By the time it hit the big screen in the summer of 2003, Freddy vs. Jason had been stuck in development hell for well over a decade before it was finally dragged across the finish line by director Ronny Yu. A crossover between the two slasher icons was first mooted as early as 1987, but the declining box office returns that plagued both the Nightmare on Elm Street and Friday the 13th franchises saw the studio wary of giving it the green light.
Naturally, it turned out to be the highest-grossing installment that either of the long-running horror properties had ever seen after earning over $116 million at the box office on a $30 million budget, even if reviews were mixed across the board. While the titular showdown lived up to expectations, on the whole, Freddy vs. Jason wasn’t that good and eighteen years later its audience score on Rotten Tomatoes is a bang average 50%. Which isn’t great when you consider that movies designed to appeal to longtime fans generally tend to fare much better on the review aggregator.
As a true legend of horror and the creator of A Nightmare on Elm Street, there was hope in some quarters that Wes Craven could end up involved in Freddy vs. Jason during its early days, but he ended up distancing himself from the project instead. In fact, as early as 1995, the filmmaker said he had no interest in a crossover, and couldn’t think of a concept to make it work without tarnishing both main characters and delivering something like the old Universal crossovers where Abbott and Costello met Frankenstein and the Wolfman.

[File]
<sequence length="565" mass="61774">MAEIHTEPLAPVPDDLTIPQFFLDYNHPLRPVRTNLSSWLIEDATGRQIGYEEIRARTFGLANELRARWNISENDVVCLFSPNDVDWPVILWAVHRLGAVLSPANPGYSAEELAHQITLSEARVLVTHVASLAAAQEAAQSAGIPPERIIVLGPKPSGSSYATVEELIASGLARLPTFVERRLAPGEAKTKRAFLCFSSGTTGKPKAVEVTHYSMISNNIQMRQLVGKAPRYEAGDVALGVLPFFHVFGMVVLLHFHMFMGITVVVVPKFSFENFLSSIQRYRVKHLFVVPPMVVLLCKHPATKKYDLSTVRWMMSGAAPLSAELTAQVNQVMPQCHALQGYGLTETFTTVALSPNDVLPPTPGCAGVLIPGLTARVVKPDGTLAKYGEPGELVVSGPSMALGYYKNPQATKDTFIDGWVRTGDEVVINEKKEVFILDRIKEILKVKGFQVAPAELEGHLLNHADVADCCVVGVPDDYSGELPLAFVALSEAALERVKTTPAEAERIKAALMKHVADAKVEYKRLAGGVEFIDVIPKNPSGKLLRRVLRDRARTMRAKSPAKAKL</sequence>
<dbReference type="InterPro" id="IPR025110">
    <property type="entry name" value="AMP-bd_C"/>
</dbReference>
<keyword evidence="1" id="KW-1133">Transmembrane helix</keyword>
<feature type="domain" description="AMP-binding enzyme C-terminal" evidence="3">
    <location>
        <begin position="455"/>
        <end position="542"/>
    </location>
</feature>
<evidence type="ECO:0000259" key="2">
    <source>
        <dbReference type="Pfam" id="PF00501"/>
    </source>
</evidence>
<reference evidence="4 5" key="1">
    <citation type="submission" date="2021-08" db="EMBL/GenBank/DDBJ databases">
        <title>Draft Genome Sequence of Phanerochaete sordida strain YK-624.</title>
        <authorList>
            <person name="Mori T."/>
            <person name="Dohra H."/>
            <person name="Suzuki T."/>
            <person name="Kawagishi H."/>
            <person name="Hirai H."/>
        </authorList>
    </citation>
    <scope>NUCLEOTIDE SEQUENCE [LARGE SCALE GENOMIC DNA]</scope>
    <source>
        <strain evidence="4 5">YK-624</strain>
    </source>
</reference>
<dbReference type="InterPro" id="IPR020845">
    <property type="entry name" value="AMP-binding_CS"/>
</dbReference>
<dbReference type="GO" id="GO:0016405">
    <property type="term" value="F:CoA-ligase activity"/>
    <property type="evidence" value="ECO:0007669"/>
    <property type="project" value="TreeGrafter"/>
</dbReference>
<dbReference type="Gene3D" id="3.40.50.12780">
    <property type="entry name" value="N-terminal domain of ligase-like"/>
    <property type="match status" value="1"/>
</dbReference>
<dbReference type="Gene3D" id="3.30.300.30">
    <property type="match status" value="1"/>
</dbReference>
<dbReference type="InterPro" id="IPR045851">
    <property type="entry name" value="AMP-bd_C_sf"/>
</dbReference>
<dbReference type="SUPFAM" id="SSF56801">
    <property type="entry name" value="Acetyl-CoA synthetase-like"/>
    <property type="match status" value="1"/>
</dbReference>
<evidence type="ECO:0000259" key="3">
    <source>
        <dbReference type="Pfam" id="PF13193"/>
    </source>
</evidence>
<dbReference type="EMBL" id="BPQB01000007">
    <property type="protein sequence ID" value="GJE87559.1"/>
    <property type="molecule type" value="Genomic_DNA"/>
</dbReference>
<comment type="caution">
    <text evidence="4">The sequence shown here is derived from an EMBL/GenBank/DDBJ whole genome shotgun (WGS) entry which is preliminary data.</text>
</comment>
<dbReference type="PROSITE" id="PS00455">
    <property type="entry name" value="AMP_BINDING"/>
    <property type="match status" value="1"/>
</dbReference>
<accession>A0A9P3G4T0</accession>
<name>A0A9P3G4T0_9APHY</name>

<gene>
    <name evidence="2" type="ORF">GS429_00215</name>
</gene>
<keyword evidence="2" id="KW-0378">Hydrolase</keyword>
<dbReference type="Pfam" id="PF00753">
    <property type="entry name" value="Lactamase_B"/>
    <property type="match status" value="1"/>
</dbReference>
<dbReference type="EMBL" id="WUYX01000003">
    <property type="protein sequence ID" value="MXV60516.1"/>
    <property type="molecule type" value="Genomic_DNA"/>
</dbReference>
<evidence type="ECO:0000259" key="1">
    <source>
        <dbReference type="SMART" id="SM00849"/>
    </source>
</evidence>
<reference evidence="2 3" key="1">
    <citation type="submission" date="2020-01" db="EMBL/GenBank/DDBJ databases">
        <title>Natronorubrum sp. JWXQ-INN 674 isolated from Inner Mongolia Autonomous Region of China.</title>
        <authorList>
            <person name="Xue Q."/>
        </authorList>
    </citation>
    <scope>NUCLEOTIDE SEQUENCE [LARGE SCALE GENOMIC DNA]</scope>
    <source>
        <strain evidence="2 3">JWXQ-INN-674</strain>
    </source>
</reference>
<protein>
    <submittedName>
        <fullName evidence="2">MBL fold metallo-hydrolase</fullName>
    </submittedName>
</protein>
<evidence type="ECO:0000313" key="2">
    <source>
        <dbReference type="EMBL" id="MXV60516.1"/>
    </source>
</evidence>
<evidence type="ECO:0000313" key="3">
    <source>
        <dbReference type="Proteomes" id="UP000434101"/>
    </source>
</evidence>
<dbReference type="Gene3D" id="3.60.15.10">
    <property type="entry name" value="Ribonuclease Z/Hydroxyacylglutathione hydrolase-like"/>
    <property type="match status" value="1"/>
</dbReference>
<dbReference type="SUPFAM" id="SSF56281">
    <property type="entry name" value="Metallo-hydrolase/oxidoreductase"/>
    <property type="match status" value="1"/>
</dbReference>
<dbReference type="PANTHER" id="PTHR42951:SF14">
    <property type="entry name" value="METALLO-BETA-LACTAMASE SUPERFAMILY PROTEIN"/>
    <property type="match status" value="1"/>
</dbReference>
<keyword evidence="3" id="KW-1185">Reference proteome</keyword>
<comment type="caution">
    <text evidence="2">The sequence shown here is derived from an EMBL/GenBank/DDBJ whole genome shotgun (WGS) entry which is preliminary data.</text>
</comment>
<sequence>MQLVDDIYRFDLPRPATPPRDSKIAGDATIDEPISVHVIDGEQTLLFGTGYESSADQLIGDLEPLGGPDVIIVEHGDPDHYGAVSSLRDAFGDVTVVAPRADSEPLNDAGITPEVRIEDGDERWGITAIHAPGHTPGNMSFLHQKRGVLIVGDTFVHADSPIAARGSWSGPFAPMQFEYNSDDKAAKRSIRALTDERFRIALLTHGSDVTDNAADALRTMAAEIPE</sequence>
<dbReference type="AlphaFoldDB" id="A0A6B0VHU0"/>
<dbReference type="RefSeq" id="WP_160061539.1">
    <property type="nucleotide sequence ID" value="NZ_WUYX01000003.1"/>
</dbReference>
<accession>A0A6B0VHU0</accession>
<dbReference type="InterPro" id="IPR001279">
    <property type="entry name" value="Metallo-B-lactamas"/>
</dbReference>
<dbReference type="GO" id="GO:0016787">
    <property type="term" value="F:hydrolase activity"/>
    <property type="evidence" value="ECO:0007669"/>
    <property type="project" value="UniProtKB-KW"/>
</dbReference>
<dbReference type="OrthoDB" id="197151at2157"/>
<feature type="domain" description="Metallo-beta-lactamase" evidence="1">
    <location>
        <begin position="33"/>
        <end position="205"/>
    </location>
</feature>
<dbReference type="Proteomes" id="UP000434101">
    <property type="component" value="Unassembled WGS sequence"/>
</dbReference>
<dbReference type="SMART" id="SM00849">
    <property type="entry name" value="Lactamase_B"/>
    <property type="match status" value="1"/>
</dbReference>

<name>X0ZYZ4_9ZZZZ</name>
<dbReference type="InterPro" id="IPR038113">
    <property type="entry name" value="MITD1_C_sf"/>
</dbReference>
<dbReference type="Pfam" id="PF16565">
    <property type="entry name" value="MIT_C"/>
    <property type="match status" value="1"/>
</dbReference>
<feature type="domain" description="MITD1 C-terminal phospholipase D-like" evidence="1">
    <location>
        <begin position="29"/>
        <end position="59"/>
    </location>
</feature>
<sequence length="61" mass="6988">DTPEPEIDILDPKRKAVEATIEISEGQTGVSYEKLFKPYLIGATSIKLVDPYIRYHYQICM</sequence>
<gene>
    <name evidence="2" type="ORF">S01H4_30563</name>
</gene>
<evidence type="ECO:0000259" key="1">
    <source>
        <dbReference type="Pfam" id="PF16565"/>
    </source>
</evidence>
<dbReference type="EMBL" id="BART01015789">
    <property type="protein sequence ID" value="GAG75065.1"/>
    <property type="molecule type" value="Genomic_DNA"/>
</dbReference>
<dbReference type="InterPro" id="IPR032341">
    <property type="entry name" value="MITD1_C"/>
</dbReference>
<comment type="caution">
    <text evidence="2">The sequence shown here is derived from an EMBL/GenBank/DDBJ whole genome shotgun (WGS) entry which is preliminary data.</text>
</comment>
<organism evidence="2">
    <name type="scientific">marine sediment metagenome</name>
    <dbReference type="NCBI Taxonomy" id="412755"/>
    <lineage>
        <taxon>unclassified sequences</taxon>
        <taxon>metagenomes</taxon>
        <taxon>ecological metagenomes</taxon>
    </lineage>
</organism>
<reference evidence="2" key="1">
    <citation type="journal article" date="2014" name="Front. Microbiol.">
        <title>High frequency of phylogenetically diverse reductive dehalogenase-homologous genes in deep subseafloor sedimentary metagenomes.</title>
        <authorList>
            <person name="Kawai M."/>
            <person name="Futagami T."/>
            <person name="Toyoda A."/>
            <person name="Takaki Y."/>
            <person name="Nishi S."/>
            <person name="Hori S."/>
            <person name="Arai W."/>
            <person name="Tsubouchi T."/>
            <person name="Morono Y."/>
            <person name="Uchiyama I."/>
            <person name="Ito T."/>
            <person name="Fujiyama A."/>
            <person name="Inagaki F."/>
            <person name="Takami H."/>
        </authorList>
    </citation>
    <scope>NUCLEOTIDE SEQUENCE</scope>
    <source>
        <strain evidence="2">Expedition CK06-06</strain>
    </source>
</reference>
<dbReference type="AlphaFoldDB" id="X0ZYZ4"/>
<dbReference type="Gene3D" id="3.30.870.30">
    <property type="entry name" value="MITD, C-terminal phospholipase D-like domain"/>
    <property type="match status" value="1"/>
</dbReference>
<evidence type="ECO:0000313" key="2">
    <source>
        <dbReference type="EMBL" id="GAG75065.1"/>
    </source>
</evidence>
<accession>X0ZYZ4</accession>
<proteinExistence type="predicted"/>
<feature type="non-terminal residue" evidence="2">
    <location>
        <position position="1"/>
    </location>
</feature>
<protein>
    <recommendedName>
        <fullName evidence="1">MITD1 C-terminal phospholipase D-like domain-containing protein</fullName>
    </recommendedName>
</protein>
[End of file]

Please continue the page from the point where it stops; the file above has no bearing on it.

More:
“I frankly could not come up with an idea that I wanted to do,” he said. “I feel like I drew my own personal closure to the series with New Nightmare, but New Line is going to do whatever they decide they want to do with it. There’s a certain market inevitability that dictates they will squeeze every dime out of it that they can. I wish, in a sense, that they would let it have its dignity and end with New Nightmare. Now it’s sort of like Abbott and Costello Meet Frankenstein. Freddy vs. Jason is taking something that had a lot of impact and dignity and dragging it down to another level. But who knows? Maybe they’ll come up with a new direction that will make it work.”
Freddy vs. Jason was largely predicated on fan service and still failed to deliver, so you can’t say that Craven didn’t make the right call in distancing himself from the monster mash.